Carmen's Immigration Story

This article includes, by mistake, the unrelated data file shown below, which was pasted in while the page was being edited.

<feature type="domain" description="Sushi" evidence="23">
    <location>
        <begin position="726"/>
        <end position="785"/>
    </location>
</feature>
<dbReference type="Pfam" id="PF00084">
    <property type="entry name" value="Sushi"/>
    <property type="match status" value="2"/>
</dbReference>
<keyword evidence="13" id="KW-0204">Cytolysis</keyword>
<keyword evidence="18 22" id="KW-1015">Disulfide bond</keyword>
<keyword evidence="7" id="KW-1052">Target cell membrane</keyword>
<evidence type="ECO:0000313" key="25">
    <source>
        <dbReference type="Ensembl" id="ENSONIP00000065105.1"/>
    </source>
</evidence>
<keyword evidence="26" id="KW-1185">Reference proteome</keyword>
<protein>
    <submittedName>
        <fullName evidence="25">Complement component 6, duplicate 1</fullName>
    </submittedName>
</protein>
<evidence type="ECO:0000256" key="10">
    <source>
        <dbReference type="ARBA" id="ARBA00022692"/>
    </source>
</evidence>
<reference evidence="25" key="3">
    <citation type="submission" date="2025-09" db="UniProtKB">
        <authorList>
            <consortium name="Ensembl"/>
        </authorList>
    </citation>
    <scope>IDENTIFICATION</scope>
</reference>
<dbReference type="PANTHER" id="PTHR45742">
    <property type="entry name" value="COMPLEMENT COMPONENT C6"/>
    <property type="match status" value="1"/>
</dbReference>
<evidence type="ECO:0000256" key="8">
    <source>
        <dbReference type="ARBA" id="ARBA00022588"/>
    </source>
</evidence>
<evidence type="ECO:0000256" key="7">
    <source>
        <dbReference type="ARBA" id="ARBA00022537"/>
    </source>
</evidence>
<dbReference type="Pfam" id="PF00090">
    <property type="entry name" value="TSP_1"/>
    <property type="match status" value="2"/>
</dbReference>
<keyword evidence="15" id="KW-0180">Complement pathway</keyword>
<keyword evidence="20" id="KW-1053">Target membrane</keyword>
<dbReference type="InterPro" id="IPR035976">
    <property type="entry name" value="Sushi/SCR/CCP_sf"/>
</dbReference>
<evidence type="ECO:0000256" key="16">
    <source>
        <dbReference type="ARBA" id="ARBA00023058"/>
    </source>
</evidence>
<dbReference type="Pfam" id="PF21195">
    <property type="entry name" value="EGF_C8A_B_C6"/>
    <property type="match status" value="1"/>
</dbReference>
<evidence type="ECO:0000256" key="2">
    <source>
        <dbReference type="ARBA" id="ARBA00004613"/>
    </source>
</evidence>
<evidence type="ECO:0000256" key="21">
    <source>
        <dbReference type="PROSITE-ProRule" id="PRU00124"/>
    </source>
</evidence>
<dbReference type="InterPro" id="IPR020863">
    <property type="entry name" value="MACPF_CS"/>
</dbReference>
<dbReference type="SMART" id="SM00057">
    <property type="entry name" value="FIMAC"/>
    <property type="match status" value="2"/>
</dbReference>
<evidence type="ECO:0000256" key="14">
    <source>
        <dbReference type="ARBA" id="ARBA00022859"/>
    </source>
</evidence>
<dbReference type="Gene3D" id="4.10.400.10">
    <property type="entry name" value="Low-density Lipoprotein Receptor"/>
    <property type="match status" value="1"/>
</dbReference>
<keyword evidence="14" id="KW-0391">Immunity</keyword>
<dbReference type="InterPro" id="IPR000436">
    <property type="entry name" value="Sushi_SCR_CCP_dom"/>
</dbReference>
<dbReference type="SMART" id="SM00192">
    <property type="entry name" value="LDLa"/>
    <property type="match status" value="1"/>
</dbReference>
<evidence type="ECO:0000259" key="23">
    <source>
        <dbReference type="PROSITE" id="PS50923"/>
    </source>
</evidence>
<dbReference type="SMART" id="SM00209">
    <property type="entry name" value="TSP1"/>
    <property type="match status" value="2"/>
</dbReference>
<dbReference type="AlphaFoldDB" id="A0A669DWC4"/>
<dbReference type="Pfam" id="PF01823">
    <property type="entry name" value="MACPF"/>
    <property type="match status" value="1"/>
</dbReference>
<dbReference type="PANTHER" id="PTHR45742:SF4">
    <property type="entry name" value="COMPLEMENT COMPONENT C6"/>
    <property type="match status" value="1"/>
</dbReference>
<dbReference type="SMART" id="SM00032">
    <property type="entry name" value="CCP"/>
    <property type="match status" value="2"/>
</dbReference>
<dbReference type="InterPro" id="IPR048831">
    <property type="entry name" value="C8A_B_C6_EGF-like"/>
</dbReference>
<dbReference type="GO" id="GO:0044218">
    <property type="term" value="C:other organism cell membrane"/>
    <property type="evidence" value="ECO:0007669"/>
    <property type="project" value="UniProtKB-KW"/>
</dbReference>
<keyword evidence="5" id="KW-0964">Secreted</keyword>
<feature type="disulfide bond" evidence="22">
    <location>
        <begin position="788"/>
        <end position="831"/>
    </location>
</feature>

Your favorite cuban dynamic deal is back at it again and this time we have immigration story. I'm carmen and i'm freda and welcome to take it easy carmen. I know you're going to be sharing a lot with us today. Where do you wanna start carmen. If my story. Oh god over the course of my life. I've told the story countless times and every single time tell. Everyone is always so appalled end. It's remarkable it is remarkable story end yet for me. It doesn't really feel that way because it feels like just another thing in my life and on top of that. It's something that happened so long ago. I immigrated when. I was only three years old and so a lot of the details of the story are the recollection of a three year old. And there's also the fact that as i said it is a pretty remarkable story. There's a lot it's not just a lot emotionally but it's a lot politically. It's a lot economically and natural that my parents have really wanted to dive into the subject. Too much over the years at this point it's been over twenty years and only now away really starting to feel like my mom specifically is opening up about any of this but it's been really hard so that's why i wanted to open up and also i just wanna say i'm really excited to share my story because i think the stories are important to conceptualize where we're coming from in the grand scheme of this podcast to just give you a little bit more insight into who we are freed as story is coming at some point soon so we hope that you will tune in for that as well yeah carmen. I think it would be great to hear a little bit more. About what got you to this point. You've been able to have any conversations with your family around your story in terms of asking just to ask my family over. The years hasn't been very open. I i often will approach the conversation and say. Hey mom. can you tell me about the time of time we spent in guantanamo and my mom would say what do you want to know. You already know everything. I already told you everything. And that's kind of dismissive way of going about it. But in a sense. I understand where she's coming from to. She just want to talk about it and the same with my dad and my brother will. He was only eight so he remembers a lot more. He's a lot more open. Now that i have this podcast. I'm able to sort of approach it from a more structured way and say. Hey look for the podcast. I want to know xyz and so they'll start to open up able to ask more pointed questions. But in the past. When i've asked in a more open ended way it's not been something they wanna get into which i think anyone can understand once we go into the story so let's begin yet. So the year is nineteen ninety four and it's august and i'm three years old in nineteen ninety. Four cuba was going through. What is known as the video espec- and this is a special period of time in history when it followed the fall of the soviet union which was a big support to cuba and cuba started experiencing severe shortages of resources from things. Mom has told me that she would go to the store and there would be no food on the shelves to buy. It was difficult to come across basic necessities like soap. Medicine was difficult to find simple medicine. You would need to go to a hospital or have like a hookup to get simple. Things like aspirin and so life became increasingly difficult. I don't remember any of this. My life is for all intents and purposes pretty happy. I'm just a little kid running around the neighborhood and looking forward to starting school my parents at this time new or my dad knew someone who owned the boat fishermen and he had been planning to leave the country with his family on. This book and my dad was a pediatrician. He knew this man from seeing his kids as patients and also from their childhood they grew up together in this really comment like cuba is a very small place uneven. Cuban communities are pretty small in the sense that everybody knows each other in some way. And so this man emi. My dad agreed that my dad and my mom my brother and i this boat with them it was not a raft or anything that he and his family had built over years buying parts. You know it's your first time. Bring up the word raft. And i know that some of you might have heard of the cuban rafter crisis which happened in nineteen ninety four so we know that a lot of cubans like tens of thousands of cubans came over trying to get to the us or at least trying to escape cuba and a lot of them were on makeshift. Rafts put together from pieces of equipment that they found so. It's really helpful that you carmen. You're able to find someone with a boat that was meant to be about let it started the bolt right yes vote. It didn't start off as bad or as a tra- bobby kerman quick aside. Did you ever hear this story. I think it happened later on way. After the nineties there was a scoop of cubans who came over to the us in a truck. No no. I've never seen her but it didn't surprise me. Actually yeah in. This was an actual pickup truck. That floated okay. So it's ridiculous. That's amazing that is as please look this up. You need to see photos of this. It's amazing they made it over to the. Us and a lot of people were following the story because of how ridiculous it was so yeah. I just wanted to take a moment to add color to the variety of transportation methods. That were used at this time. But you know back to little carmen and her boat and this is a common theme in a lot of cuban stories like the sheer amount of absurdity. A lot of things anyway so we left in the wee hours of the morning before it was even light outside. We got on this boat and we left from this river. Called shielded santo

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